Fig. 3. Reconstruction of the phylogeny tree with minimum evolution model. The phylogeny tree construction uses two models with 1000x boostrap with MEGA 7.0.

Based on the 16S rRNA gene in constructing phylogenic trees, isolate S1 and S2 isolate have the closest evolutionary relationship with Brucella sp. Isolate S1 and Isolate S2 form the same node, thus having a very close evolutionary relationship. Isolate S3 has the closest evolutionary relationship with Bifidobacterium minimum even though it is in a different node. S4 isolate has the closest evolutionary relationship with Empedobacter brevis. Isolate S5 has the closest evolutionary relationship with Achromobacter xylosoxidans. Isolate S6 has the closest evolutionary relationship with isolate S5, then with Achromobacter xylosoxidans. Isolate S7 has the closest evolutionary relationship to Alcaligenes faecalis (Fig. 2 and Fig. 3).

From the results of this study, it is known that the similarity of 16S rRNA gene sequences is different from the close evolutionary relationship of each bacterial isolate obtained from green flies and house flies in Luwuk. The alignment of 16S rRNA sequences using BLAST ( is based on the similarity in the sequence of nucleotide sequences of each isolate with similar sequences that have been recorded in the NCBI gene bank. In contrast to phylogeny reconstruction, it was built based on the close evolutionary relationship of each isolate based on 16S RNA sequences22,24-26. Species of bacteria identified from green flies and house flies that inhabit the city of Luwuk have never been reported to be associated with flies.

Research conducted by Park et al. 2019 states that the  genus Staphylococcus and Weissella were predominantly found on the external portion of house flies however, in this study neither species of bacteria was found4. The genus Pseudomonas and E. coli were found the most on the surface of the body of the fly that lives in the hospital8. In this study, the bacteria isolated from flies that live in hospital waste bins were very different from those commonly found. Bacterial species found based on molecular identification are Bifidobacterium minimum (Isolate 1), Alcaligenes faecalis (Isolate 2), Brucella melitensis bv. (Isolate S3), Sphingobacterium sp. (Isolate S4), Bacillus sp. (Isolate 5), Gamma proteobacterium (Isolate S6), and Enterobacter asburiae (Isolate 7). Interestingly, the results of previous studies of the seven bacteria have antibiotic activity against pathogenic bacteria Escheresia coli and Staphylococcus sp1


Based on the alignment analysis of the BLAST method, the 16S RNA Isolate S1 gene sequence showed a 90% similarity with Bifidobacterium minimum [NR 044692.2]. Isolate S2 showed 86% similarity with Alcaligenes faecalis [CP021883.1]. Isolate S3 had a similarity 94% Brucella melitensis bv. [NR_076080.2]. Isolate S4 has a 99% similarity with Sphingobacterium sp. [LK931720.1]. Isolate S5 has a 100% similarity with Bacillus sp. [MH071158.1]. Isolate S6 has a 97% similarity with Gamma proteobacterium [KJ127178.1]. Whereas Isolate S7 has 100% similarity of Enterobacter asburiae [MH071322.1]. Based on the evolutionary relationship on phylogeny trees formed using 16 S RNA sequences and BLAST sequences, isolates S1 and isolates S2 have the closest evolutionary relationship with Brucella sp. Isolate S3 has the closest evolutionary relationship with Bifidobacterium minimum. Isolate S4 has the closest evolutionary relationship with Empedobacter brevis. Isolate S5 has the closest evolutionary relationship with Achromobacter xylosoxidans. Isolate S6 has the closest evolutionary relationship with isolate S5, then Achromobacter xylosoxidans. Isolate S7 has the closest evolutionary relationship to Alcaligenes faecalis. Bacteria found in house flies and green flies from the city of Luwuk were first reported to be associated with flies.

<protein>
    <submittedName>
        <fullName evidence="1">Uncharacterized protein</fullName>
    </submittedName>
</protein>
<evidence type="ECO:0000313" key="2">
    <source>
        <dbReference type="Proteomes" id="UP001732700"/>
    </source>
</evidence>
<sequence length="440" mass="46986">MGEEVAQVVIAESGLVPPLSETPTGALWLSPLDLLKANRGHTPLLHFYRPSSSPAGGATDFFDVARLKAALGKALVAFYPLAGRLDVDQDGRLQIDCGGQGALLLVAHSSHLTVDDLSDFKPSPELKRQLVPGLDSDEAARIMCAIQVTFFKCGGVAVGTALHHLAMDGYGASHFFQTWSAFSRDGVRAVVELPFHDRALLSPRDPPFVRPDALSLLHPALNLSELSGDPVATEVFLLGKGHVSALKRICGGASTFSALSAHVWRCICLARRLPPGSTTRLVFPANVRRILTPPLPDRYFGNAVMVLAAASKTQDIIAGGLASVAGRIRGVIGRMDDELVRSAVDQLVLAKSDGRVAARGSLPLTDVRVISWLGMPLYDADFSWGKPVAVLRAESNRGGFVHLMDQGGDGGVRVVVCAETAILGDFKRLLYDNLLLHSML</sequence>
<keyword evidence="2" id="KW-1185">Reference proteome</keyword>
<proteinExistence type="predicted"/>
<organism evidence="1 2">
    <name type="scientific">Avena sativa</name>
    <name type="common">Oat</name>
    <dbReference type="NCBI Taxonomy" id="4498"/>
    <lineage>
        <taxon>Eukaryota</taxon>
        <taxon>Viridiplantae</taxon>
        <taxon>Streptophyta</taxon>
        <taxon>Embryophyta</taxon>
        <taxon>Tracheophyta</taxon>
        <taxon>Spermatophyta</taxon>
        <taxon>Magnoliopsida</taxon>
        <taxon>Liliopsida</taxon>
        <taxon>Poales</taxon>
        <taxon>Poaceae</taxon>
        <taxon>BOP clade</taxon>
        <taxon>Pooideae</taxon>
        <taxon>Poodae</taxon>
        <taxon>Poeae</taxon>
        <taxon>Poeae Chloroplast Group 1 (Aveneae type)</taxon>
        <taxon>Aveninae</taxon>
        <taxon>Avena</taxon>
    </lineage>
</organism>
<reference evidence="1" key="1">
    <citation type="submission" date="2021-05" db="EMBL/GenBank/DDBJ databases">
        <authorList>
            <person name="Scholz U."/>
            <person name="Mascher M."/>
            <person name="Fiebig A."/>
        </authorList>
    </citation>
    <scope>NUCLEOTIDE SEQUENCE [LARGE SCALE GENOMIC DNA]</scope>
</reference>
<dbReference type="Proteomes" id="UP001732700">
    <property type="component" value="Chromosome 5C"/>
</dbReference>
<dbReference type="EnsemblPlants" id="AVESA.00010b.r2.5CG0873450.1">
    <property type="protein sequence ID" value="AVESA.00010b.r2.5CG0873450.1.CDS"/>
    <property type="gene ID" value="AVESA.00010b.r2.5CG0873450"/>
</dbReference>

We would like to acknowledge Prof. Dr. Ir. Max Tulung, MS for his assistance in the morphology identification of flies. Thank you to the chair and staff of the bioactivity and molecular biology laboratory, State University of Manado, for assisting in the identification of molecular bacteria.

The authors declare that there is no conflict of interest.

All authors listed have made substantial, direct and intellectual contribution to the work, and approved it for publication.

This work was supported by the Ministry of Research, Technology and Higher Education through the Doctoral Research Dissertation Schema Scheme (Hdristekdikti 2018 / 2019-01)

This article does not contain any studies with human participants or animals performed by any of the authors.

All datasets generated or analyzed during this study are included in the manuscript and/or the Supplementary Files.

  1. Kanan M, Tulung M. DNA barcoding for identification flies species from differents habitats in Luwuk, Sulawesi Tengah. J Entomol Zool Stud. 2018;6(2):2046-2052.
  2. Khamesipour F, Lankarani KB, Honarvar B, Kwenti TEA. systematic review of human pathogens carried by the housefly (Musca domestica L.). BMC Public Health. 2018;18(1):1049.